Author(s): Louise Furey
The Pouerua Project is an archaeological initiative of the 1980s, studying the pa (native village) site on and around the volcanic cone at Pouerua, New Zealand. This book looks at the attempts to use archaeological techniques to explore and understand the socio-political process of the pa.
"The Archaeology of the Pouerua is, "likely to be a major reference book for years to come.... It is a landmark in archaeological publication in New Zealand.... The conclusions should certainly stimulate a major rethink of the role of fortifications in New Zealand and of monuments in Polynesia generally." - Academic Referee's Report
One author is UK based - Yvonne Marshall is at the University of Southampton; Furey and Sutton are on the staff of the University of Auckland. Louise Furey is a Research Archaeologist in the Faculty of Arts at the University of Auckland and is an office holder of the New Zealand Archaeological Association. She has an MA in anthropology from the University of Auckland and has published papers and monographs on archaeology in New Zealand including Oruarangi: the Archaeology and Material Culture of a Hauraki Pa (Auckland Institute and Museum). Professor Douglas Sutton, Professor of Anthropology at the University of Auckland and currently the Dean of Arts, directed the Pouerua Project from its inception in the 1980s. He has edited companion volumes on the Pouerua Project, The Archaeology of the Kainga (AUP, 1990; 1994) and The Archaeology of the Peripheral Pa (AUP, 1993). He has published other books and many papers, including Origins of the First New Zealanders (AUP, 2nd imp, 1995). Dr Yvonne Marshall is at the Archaeology Department of the University of Southampton, England. She took her MA from the University of Auckland with a thesis on Pouerua, Antiquity, Form and Function of Terracing at Pouerua Pa, and has had a long involvement in Pacific archaeology.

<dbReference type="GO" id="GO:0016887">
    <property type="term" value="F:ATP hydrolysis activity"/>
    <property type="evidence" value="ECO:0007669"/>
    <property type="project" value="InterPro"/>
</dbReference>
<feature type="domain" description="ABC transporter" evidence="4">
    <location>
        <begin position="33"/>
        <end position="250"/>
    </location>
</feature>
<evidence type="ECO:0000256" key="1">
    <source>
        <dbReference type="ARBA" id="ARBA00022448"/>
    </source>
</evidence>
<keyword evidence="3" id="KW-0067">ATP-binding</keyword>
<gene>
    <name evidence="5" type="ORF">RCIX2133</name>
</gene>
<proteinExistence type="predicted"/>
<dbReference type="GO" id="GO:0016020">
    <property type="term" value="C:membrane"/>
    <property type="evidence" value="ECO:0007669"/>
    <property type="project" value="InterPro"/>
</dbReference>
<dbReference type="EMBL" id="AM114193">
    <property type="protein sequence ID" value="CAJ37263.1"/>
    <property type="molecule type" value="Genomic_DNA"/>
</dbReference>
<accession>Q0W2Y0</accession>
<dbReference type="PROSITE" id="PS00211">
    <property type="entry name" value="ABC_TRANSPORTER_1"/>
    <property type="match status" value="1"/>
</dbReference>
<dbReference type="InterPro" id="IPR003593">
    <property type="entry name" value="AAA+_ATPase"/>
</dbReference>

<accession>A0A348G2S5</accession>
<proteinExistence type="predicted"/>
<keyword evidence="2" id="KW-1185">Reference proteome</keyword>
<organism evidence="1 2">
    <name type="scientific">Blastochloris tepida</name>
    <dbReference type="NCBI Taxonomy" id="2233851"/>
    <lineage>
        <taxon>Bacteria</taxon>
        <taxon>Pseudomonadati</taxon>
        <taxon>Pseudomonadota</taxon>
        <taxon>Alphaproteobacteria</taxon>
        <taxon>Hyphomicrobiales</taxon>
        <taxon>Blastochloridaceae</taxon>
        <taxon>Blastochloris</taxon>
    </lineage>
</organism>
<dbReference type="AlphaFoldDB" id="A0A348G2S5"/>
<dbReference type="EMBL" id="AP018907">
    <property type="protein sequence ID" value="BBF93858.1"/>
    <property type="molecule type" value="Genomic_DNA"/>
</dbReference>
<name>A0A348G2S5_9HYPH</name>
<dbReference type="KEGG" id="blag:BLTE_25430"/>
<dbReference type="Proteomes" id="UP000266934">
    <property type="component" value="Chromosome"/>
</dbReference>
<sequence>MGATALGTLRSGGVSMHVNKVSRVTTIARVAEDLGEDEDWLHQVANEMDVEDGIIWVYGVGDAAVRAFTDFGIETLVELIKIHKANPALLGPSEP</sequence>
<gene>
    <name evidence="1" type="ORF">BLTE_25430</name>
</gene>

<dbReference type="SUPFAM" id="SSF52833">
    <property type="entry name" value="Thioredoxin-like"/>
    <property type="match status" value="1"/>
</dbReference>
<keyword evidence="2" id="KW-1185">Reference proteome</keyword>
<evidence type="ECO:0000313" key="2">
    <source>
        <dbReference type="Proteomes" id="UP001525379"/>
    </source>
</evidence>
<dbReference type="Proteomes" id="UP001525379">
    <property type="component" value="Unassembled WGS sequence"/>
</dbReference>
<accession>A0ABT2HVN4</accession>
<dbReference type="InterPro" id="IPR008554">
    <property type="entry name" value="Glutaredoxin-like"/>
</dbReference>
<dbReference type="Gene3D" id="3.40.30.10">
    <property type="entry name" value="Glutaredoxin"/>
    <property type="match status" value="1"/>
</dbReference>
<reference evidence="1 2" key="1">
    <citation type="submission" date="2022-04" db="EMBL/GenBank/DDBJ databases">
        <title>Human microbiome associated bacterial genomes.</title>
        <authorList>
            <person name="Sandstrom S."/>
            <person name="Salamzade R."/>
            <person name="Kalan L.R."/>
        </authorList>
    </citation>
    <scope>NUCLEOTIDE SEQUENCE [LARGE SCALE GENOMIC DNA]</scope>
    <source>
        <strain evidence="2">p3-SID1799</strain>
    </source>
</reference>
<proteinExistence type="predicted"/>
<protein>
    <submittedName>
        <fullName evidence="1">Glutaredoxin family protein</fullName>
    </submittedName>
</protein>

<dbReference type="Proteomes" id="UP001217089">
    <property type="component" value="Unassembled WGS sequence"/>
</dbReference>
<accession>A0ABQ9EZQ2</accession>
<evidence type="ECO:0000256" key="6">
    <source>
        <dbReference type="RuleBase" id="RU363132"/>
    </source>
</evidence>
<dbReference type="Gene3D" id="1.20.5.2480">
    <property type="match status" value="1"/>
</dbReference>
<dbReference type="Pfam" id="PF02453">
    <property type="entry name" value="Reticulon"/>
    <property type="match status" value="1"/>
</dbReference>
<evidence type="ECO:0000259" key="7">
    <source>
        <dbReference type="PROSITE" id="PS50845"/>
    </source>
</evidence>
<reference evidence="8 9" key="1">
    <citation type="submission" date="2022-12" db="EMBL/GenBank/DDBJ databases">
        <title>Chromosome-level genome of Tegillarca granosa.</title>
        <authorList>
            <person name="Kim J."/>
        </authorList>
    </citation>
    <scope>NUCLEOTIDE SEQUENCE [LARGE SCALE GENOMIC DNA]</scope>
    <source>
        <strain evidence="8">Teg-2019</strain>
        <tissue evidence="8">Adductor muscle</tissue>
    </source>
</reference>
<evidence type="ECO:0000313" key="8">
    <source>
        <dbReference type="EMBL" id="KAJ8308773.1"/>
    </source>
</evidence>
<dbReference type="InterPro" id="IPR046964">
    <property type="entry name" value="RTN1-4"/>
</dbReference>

Pouerua and pa site archaeology;Pouerua and the Pouerua project; methodology; summary of the cultural sequence on Pouerua; area III excavations; area II excavations; area IV excavations; area I excavations, area V excavations; area VI excavations; area VII excavations; pulling the sequence together; radiocarbon dating the cultural sequence; form of the cone; changing use of Pouerua; conclusion.